CPU core numbers
The processor and CPU can get used in tandem. A processor and CPU do not mean the same thing. A CPU core stands for a processor. And a processor can work on a single task. Having more Cores means that you will be able to handle more tasks every time. This thus means your computer will be operating at a faster capacity.
Note that not all processes derive benefits from possessing many cores. For instance, video games do not deploy all the available cores. Animation and video editing may benefit from having many cores. They are between 2 to 8 cores in the regular CPUs these days. You may even find the number going as high as 18 Cores in the case of workstations.back to menu ↑
Maximum Turbo Frequency
Max Turbo Frequency refers to a term that is synonymous with Intel processors. By deploying this technology, each of the CPUs may function at higher frequencies when compared with its base frequency. While using this boost, ensure to avoid overheating.back to menu ↑
The CPU cache is a memory module found close to the processor. What it does is to copy data from memory locations that gets visited always and store them for quicker access. This means your computer will analyze you and tell which memory location is most required. It is then stored in the cache so that there won’t be a need for your CPU does not have to navigate to the main memory to get.
There are several cache memories and they get denoted with L1, L2, L3, and the likes. L1 is the fastest and also the smallest. It is a vital component of the performance of your CPU as it can optimize your activities.back to menu ↑
Frequently Asked Questions
Is LGA 1151 good for gaming?
Yes, the Intel LGA 1151 is good for gaming. Get a good LGA 1151 CPU and motherboard that are going to help you with gaming. The i5 9600K processor that is of LGA 1151 is awesome at gaming. You can find many best LGA CPU that are literally living to blast the gaming performance.
What CPU fits in a LGA 1151?
LGA 1151 socket that holds a total 1151 number of pins is also known as socket H4. This socket is of two individual version. If you have the first version in mind, then it supports Intel Sky Lake and Kaby Lake CPUs. On the other hand, the second verson of 1151 supports only Coffee Lake CPUs.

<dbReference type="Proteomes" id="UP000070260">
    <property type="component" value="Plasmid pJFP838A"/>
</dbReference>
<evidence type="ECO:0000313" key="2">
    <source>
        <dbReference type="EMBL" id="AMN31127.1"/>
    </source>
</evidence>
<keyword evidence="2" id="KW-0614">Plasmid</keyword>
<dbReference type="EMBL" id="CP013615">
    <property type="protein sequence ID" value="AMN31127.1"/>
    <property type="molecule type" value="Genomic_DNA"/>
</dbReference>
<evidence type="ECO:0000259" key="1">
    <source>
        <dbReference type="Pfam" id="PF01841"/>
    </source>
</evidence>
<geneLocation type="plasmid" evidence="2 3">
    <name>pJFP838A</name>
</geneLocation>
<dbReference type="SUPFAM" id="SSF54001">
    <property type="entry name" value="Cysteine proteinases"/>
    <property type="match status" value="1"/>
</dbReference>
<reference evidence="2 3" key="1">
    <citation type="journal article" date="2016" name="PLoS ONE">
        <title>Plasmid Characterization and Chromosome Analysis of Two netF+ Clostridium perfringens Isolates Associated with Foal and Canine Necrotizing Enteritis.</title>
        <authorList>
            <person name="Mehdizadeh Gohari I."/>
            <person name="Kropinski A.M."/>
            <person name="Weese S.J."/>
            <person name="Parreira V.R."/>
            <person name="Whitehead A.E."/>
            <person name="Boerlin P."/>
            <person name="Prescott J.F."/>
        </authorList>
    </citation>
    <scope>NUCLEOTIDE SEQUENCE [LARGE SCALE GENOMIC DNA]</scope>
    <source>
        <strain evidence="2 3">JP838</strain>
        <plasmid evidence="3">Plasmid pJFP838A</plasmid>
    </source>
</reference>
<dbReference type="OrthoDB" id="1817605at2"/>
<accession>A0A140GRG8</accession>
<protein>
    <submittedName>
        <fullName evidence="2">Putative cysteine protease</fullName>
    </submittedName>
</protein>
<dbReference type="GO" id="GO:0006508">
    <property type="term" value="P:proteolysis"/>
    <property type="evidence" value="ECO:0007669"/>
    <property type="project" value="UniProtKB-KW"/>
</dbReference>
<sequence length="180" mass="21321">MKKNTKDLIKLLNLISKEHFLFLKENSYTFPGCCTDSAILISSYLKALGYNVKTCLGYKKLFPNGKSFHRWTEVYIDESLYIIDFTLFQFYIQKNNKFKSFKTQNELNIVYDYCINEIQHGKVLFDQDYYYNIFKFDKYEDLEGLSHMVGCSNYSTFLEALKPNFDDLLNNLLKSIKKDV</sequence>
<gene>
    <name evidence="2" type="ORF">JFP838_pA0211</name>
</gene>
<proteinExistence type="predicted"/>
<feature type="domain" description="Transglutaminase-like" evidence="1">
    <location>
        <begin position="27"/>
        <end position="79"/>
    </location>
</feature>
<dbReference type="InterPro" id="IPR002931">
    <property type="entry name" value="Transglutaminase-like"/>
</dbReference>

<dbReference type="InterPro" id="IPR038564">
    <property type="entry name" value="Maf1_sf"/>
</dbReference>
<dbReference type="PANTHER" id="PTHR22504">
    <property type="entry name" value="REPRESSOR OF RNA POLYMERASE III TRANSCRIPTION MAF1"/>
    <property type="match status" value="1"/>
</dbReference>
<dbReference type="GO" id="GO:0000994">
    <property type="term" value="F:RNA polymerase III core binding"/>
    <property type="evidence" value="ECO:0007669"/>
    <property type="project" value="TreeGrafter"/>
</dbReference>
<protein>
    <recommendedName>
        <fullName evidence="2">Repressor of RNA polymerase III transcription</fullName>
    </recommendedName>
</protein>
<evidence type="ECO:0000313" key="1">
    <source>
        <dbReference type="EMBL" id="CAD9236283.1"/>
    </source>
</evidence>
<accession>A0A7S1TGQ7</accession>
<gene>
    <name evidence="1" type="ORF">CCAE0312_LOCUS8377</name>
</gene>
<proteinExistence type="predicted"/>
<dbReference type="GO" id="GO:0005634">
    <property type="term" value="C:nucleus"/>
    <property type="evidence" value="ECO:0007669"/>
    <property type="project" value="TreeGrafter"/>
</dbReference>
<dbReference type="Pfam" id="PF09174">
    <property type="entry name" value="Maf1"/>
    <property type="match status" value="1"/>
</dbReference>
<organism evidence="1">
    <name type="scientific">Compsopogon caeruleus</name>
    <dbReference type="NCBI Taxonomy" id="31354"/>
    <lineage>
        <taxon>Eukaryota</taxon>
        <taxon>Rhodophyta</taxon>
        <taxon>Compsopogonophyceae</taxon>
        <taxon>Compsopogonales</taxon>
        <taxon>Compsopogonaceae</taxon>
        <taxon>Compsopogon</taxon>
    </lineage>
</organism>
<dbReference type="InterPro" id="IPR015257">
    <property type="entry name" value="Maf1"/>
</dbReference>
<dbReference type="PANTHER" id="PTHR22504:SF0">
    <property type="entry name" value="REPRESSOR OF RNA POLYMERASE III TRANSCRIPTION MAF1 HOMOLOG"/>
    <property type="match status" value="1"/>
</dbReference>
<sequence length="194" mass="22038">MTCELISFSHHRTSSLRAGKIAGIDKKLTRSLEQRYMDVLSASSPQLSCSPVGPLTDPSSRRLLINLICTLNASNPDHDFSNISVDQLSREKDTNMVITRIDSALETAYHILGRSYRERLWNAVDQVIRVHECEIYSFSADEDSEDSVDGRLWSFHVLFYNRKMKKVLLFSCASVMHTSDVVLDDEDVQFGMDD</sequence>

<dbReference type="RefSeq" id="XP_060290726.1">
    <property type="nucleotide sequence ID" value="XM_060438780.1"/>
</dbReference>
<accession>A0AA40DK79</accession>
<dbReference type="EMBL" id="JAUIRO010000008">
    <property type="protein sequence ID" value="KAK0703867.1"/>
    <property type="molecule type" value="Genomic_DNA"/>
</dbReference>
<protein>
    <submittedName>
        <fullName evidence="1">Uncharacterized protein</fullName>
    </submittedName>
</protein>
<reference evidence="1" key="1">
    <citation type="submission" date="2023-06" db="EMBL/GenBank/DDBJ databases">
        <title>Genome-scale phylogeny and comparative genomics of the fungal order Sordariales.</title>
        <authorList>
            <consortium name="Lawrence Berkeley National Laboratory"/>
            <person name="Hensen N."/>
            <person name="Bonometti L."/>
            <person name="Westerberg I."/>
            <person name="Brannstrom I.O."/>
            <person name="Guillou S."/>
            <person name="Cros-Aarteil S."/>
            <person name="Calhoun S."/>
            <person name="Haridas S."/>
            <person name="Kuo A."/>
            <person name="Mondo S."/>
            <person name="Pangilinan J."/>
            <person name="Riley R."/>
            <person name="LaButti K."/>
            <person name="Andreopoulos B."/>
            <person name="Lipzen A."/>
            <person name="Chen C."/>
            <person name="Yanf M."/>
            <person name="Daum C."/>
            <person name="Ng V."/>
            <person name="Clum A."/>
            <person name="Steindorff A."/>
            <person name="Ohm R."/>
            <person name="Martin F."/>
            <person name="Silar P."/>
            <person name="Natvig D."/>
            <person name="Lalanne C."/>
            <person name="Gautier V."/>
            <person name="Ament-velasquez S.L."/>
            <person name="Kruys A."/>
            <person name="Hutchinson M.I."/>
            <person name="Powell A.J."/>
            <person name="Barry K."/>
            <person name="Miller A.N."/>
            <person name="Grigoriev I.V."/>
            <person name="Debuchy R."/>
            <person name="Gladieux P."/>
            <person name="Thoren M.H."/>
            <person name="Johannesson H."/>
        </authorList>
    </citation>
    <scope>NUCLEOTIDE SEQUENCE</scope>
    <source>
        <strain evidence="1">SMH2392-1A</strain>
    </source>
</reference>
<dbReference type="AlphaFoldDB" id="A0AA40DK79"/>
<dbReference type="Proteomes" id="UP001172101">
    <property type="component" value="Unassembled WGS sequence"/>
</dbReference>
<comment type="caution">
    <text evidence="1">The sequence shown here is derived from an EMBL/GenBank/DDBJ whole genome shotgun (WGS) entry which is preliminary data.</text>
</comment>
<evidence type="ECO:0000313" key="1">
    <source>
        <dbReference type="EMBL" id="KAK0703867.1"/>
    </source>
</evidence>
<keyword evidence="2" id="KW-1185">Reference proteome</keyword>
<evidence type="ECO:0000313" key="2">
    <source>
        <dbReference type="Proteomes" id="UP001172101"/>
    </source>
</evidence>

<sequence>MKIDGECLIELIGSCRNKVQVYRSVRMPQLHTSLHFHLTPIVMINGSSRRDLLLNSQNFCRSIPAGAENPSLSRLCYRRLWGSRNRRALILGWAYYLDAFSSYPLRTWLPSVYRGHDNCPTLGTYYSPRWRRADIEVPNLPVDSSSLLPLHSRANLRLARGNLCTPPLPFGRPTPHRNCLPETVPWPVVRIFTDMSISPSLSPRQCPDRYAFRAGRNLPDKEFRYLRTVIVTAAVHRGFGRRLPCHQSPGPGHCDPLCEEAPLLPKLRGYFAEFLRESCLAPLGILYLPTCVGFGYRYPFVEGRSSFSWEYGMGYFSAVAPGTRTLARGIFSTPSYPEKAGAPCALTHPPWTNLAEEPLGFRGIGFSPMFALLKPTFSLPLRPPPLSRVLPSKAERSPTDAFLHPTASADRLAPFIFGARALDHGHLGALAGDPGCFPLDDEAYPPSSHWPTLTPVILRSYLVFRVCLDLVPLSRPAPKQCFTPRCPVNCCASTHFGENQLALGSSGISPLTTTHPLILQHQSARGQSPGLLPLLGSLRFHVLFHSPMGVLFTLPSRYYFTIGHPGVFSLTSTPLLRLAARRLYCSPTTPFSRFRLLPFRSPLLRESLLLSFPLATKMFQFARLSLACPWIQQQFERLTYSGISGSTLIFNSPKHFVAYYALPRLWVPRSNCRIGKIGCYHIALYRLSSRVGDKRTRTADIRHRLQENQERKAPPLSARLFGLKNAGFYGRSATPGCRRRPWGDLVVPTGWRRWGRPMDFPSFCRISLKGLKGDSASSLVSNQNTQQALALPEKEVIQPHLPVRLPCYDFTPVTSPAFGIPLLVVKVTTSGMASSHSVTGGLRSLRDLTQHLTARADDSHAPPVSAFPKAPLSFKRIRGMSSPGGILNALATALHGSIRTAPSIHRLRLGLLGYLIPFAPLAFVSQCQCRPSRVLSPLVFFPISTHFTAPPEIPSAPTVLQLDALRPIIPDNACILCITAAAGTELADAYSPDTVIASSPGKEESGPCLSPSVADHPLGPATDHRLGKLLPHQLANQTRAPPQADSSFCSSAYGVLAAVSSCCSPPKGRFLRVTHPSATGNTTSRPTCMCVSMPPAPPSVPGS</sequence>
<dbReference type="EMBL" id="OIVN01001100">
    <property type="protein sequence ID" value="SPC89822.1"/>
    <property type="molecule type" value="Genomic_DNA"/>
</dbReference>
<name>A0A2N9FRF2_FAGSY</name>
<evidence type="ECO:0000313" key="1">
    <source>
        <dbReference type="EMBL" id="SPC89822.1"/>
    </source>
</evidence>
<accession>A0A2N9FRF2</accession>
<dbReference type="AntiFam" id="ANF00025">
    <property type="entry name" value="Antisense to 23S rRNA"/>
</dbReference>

What is the most powerful 1151 CPU?
The Intel Core i9 9900K is said to be the most powerful 1151 CPU. However, there are other ones also that are labeled as the powerful LGA 1151 CPU such as Intel i5 9400F.
Does LGA 1151 support DDR4?
Yes, the LGA 1151 support DDR4 memory type. LGA 1151 supports mostly powerful and awesome chipset that is supported with DDR4 memory exclusively.
What is the fastest LGA 1151 CPU?
Intel Core i7-9700K, and Intel Core i9 9900K are the fastest LGA 1151 CPU that are concluded in our list. They both are fast in speed and performance. Be it gaming or overclocking, you will be able to get your work done swift and fast.
What Intel uses socket LGA 1151?
The 9th Gen, 8th Gen, 7th Gen, 6th Gen Desktop processors of Intel use the Socket LGA 1151.
What is the Best CPU for LGA 1151?
The Intel Core i5 9600K is the best CPU for LGA 1151 that we have concluded. The single-threaded performance of this processor is top-notch. Also, it comes with awesome features. The price to performance ratio is perfect. It will easily handle any 4K resolution and will offer surprising performances each time you use it.
Best Gaming Cpu for Lga 1151 Socket – Socket is where you install your CPU on the motherboard and every socket has its own name. These socket names come from the number of pins they hold. LGA 1151 socket holds a total 1151 number of pins that acts as contacts between itself and the processor. Not all CPUs can be compatible with this socket. Either its pins won’t fit or there will be no compatibility even if they fit. At present, the LGA 1151 socket supports KabyLake, SkyLake, and Coffee Lake processors. You can choose the best LGA 1151 CPU specially for gaming from Intel’s 8th and 9th Gen CPUs. Because these processors are not only compatible with this socket but also ensure overall best performance in terms of other work as well as gaming.